Scottish Opera: Lucia Di Lammermoor
- Carol Main
- 7 May 2007
Theatre Royal, Glasgow, Wed 16, Sat 19, Tue 22, Sat 26, Thu 31 May; Festival Theatre, Edinburgh, Sat 16, Wed 20, Fri 22 Jun
They have been described as wild, cheerless and bleak, but it is the landscape of the Lammermuirs, these low, rolling hills that characterize the area bounded by the Berwickshire coast, that provide the setting for Sir Walter Scott’s gothic novel, The Bride of Lammermoor. In turn, it inspired one of the finest examples of 19th century Italian opera, Donizetti’s Lucia di Lammermoor, that retells Scott’s dark story of two feuding Scottish families, a forced marriage, and the mad bride who stabs her husband on their wedding night.
It’s hardly feature material for You and Your Wedding, but as operas go, it’s got the right ingredients. The plot, however, is fairly sparse, and, for director John Doyle, there lies its challenges. ‘It’s grand opera, with bel canto, wonderful tunes,’ he says, ‘but the biggest challenge is holding interest in the story while the opera develops musically.’ Doyle, whose international theatre work has won countless accolades, most recently a TONY for his Broadway Sweeney Todd, is delighted to be working with Scottish Opera. Born and brought up in Inverness, he fondly recalls being taken to productions as a boy.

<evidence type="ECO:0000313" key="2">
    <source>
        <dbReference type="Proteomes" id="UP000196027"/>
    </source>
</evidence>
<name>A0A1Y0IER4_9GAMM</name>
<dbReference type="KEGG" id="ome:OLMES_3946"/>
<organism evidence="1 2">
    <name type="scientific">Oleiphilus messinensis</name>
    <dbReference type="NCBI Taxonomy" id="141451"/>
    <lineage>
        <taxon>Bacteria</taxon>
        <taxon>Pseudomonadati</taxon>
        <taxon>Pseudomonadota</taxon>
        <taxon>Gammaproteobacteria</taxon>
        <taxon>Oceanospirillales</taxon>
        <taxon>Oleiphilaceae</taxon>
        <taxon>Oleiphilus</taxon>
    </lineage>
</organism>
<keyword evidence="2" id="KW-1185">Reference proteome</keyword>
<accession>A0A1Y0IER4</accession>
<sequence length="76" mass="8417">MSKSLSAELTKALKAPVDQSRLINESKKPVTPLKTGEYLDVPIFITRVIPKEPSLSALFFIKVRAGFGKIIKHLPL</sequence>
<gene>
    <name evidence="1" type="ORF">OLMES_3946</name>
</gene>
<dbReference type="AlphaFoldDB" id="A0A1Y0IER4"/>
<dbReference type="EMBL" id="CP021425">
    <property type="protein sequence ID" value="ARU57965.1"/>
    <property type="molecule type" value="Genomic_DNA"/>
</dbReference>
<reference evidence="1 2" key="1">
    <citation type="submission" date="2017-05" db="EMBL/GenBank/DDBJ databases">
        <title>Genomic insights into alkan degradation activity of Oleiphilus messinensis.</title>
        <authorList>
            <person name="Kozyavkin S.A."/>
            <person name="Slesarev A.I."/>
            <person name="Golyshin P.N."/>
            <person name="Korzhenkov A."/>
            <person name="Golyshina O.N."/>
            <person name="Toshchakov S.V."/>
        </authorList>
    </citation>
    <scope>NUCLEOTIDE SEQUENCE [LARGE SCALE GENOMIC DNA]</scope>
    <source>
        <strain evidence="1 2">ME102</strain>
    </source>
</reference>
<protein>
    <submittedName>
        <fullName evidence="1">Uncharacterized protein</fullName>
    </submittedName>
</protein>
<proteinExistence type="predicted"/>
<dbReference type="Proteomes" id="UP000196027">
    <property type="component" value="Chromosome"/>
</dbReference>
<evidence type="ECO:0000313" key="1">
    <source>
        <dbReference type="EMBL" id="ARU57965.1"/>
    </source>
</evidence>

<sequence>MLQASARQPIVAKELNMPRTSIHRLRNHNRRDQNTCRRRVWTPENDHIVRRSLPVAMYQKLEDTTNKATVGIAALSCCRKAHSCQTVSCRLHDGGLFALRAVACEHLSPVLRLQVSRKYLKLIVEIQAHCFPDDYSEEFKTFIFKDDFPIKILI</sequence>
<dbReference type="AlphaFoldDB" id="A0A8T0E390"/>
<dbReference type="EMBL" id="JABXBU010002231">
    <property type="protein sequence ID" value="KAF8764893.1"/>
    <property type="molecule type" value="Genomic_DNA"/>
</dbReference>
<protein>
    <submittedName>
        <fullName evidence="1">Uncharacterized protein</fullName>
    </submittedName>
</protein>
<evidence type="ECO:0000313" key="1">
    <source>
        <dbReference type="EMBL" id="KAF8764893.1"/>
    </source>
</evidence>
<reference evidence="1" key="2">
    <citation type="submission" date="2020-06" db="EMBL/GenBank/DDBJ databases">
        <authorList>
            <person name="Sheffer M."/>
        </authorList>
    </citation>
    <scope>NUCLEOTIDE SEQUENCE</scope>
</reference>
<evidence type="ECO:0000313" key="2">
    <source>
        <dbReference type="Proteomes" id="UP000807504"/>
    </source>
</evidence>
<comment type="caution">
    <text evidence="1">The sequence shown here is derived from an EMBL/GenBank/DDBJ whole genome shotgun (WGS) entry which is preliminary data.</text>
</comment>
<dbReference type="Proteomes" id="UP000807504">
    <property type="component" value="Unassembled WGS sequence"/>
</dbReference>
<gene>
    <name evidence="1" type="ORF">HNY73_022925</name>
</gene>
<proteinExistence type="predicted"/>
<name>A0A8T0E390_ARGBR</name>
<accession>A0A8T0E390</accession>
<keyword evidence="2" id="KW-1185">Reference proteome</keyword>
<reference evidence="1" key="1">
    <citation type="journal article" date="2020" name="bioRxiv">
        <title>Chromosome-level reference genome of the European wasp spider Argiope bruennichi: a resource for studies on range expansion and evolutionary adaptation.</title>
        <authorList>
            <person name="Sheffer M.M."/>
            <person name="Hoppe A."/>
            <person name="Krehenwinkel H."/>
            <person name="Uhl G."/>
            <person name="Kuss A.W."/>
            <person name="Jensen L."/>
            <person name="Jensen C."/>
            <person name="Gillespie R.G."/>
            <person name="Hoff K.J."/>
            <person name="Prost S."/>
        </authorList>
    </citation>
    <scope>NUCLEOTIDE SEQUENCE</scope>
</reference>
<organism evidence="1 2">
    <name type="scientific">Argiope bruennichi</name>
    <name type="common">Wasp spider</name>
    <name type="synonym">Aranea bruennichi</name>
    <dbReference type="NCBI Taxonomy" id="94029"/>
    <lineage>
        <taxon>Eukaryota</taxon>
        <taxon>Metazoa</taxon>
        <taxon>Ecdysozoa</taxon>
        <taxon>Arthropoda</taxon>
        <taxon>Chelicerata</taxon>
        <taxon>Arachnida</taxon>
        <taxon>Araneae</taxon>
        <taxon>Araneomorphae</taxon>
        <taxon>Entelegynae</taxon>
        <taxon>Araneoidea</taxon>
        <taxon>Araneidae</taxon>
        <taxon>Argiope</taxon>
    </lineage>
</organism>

Combining a passion for visual storytelling with his feelings about the Scottish landscape, Doyle’s Lucia is one to look at as well as listen to. ‘The chorus are used more than usual - they’re not there just to park and bark,’ he says, ‘and although Scotland is very beautiful, we are thinking here of the hills in November, you’re freezing, you don’t do over the top gestures, you don’t show off.’ It is certainly not Brigadoon, but a more timeless Scotland that Doyle has created. ‘It’s a kind of bleakness with a sense of eternity, that’s in touch with nature.’ A world away from Sweeney Todd and Broadway, but, as Doyle says, ‘It’s beautiful music and full of great, hummable tunes.’